Similarly disappointing is the discovery that only Bluetooth 2.0 is included, with no option to connect to a wireless network. Don't be fooled otherwise when flicking through the manual and landing on the "Using Wireless Modem" page - that option only allows you to use the phone to connect something else to the internet. However, syncing with a PC can be done over a Bluetooth connection, which is standard in today's laptops.
What's under the hood works fairly well and keeps that multicoloured spinning wheel off the front unless you're really taxing it by, say, starting up a video. Not that the S310 is bursting with high-end components and the 200MHz processor is only backed up by 64MB ROM and the same amount of RAM. Thankfully there's a MiniSD slot inside and you will want to fill this if you plan to make serious use of the phone's media playback features.
Despite being more of a business phone, a camera is included, though it's only a 1.3-megapixel snapper. Oddly, in a device that seems bigger than it should, the 176 x 220, 65,536-colour screen appears slightly too small and makes you pine for the big pictures a PDA-style smart phone would show you. Our only other gripe comes from the standard mini USB slot used to connect the S310 to a PC. This also acts as the port for the mains charger but connecting the phone to a PC doesn't draw power from the USB port and begin the charging process.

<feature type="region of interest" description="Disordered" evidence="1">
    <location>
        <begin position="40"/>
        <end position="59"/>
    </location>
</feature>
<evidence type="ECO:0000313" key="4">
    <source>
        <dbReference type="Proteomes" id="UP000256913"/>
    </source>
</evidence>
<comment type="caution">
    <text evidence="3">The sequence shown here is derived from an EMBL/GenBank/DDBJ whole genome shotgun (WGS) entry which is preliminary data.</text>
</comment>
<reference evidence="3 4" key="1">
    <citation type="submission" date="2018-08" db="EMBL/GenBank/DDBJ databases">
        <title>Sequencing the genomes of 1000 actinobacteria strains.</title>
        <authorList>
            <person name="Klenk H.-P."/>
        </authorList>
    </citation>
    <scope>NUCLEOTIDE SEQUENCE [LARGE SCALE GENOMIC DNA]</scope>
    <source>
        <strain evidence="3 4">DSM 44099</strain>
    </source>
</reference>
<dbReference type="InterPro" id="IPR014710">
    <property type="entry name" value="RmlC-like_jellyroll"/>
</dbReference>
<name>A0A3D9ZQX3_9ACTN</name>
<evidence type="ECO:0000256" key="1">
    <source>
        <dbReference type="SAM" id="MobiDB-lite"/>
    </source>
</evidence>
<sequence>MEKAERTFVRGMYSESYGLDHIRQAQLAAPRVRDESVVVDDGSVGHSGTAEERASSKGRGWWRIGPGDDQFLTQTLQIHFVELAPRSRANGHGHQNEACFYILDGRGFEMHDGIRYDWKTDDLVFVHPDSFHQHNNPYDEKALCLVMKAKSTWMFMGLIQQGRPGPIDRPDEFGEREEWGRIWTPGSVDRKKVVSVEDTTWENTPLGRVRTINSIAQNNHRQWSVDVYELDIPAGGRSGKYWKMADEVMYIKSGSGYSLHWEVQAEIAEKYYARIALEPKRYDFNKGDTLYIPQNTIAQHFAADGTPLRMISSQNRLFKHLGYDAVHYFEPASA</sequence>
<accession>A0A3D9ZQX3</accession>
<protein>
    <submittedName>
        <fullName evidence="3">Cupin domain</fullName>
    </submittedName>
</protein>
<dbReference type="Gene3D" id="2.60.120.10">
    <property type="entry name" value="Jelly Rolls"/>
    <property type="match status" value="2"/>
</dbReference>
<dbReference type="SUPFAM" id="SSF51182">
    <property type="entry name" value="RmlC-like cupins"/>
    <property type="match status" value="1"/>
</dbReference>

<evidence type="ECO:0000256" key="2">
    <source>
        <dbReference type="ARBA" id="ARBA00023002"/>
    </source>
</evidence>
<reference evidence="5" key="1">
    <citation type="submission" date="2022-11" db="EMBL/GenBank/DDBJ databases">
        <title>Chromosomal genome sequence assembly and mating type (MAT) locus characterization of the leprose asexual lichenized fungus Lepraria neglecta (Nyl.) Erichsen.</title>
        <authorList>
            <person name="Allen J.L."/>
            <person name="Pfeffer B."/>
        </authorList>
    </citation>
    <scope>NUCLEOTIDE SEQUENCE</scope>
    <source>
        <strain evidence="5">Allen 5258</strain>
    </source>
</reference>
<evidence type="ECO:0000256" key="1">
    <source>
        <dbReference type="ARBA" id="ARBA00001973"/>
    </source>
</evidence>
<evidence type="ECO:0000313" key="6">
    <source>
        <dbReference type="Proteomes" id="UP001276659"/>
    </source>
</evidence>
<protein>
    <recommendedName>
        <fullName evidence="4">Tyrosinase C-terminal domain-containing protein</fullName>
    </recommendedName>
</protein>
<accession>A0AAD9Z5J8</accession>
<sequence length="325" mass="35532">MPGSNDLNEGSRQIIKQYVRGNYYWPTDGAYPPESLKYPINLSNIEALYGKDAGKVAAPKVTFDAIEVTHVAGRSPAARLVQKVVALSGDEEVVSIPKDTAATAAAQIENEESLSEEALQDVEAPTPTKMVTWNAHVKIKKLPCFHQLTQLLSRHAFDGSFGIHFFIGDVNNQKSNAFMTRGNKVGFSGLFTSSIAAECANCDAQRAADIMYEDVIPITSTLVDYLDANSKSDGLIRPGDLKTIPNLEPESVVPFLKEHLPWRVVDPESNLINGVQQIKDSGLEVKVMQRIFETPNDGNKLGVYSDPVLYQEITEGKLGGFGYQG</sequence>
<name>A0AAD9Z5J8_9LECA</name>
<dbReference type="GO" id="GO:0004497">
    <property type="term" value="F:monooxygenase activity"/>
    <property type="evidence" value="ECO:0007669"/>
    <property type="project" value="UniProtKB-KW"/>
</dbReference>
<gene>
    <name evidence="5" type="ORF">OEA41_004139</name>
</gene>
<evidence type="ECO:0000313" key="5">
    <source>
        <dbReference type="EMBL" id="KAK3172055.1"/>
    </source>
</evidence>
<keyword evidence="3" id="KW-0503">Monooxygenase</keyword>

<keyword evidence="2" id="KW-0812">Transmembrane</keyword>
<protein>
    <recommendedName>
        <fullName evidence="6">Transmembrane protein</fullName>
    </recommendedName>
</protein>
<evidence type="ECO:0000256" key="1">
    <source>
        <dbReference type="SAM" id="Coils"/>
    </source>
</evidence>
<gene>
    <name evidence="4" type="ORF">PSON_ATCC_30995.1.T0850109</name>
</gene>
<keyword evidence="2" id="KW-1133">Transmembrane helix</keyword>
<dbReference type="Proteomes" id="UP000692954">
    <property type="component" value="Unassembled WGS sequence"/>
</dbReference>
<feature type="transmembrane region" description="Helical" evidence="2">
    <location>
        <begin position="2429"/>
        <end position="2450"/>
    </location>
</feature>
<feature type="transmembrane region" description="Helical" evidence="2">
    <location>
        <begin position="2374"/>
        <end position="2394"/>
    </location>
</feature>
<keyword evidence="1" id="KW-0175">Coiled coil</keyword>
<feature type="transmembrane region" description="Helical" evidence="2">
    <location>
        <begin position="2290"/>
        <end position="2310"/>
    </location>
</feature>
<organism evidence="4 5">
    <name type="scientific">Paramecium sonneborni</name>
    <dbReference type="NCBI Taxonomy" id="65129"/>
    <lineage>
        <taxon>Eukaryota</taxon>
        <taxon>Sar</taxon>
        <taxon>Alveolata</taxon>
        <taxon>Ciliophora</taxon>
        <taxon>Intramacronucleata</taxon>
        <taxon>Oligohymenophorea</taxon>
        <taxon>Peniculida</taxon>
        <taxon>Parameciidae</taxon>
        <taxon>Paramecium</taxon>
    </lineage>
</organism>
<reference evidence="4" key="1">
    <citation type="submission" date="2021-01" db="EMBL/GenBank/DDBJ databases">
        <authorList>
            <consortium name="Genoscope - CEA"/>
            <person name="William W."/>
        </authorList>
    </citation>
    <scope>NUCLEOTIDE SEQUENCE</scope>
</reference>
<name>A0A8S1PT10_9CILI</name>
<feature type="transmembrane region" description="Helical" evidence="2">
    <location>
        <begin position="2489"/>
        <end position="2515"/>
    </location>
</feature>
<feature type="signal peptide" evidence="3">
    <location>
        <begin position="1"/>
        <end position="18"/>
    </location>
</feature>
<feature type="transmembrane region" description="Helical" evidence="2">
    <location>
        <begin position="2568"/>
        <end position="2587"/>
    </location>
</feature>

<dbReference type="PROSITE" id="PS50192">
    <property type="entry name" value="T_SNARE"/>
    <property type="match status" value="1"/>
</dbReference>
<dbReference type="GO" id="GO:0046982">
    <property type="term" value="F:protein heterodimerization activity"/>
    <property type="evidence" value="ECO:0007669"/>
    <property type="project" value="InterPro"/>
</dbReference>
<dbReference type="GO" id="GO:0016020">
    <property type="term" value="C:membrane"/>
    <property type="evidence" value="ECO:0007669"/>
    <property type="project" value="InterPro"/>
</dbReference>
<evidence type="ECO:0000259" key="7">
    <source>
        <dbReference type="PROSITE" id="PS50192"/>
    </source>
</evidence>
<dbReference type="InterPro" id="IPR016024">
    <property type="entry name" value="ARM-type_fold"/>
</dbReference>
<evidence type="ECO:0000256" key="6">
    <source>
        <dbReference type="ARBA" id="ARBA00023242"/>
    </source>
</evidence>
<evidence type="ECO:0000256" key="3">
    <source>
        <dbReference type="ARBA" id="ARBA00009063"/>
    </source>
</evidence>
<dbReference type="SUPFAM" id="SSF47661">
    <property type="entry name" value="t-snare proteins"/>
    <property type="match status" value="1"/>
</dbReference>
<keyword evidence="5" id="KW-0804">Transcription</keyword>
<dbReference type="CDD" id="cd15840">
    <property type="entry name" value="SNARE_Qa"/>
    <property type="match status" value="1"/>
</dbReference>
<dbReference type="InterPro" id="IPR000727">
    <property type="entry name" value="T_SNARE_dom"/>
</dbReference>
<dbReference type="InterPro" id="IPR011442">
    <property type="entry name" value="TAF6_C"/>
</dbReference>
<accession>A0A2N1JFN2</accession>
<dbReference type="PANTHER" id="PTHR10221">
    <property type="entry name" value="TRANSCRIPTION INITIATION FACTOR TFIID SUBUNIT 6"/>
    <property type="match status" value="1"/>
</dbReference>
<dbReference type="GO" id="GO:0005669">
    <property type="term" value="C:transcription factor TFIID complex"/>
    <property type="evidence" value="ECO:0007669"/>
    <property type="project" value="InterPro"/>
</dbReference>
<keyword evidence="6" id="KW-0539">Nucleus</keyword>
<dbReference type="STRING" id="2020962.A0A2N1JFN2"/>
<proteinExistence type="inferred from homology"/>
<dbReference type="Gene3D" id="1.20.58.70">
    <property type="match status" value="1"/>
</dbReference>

The HTC S310 might have been at the back of the room when they were handing out style, but its usability almost makes up for that. It doesn't really have any additional features over and above most other smartphones on the market. However, someone looking to roll out a very usable, small(ish) device across a small business could do a lot worse.
HTC S310 Windows Mobile smart phone
So it basically has the features and capacity of a nokia 6630 from 2004 that you can pick up for next to nothing these days....The mind boggles.
Office suite? Smartphone?
I have yet to see the Office suite on a Smartphone ... on PocketPCs, sure -- but never on a Smartphone. What's the point of a fullblown office sweet if you don't have a keyboard or thumbboard? ClearVue is common on Smartphones, however, as it's more of a viewing product than an editing product, last I knew.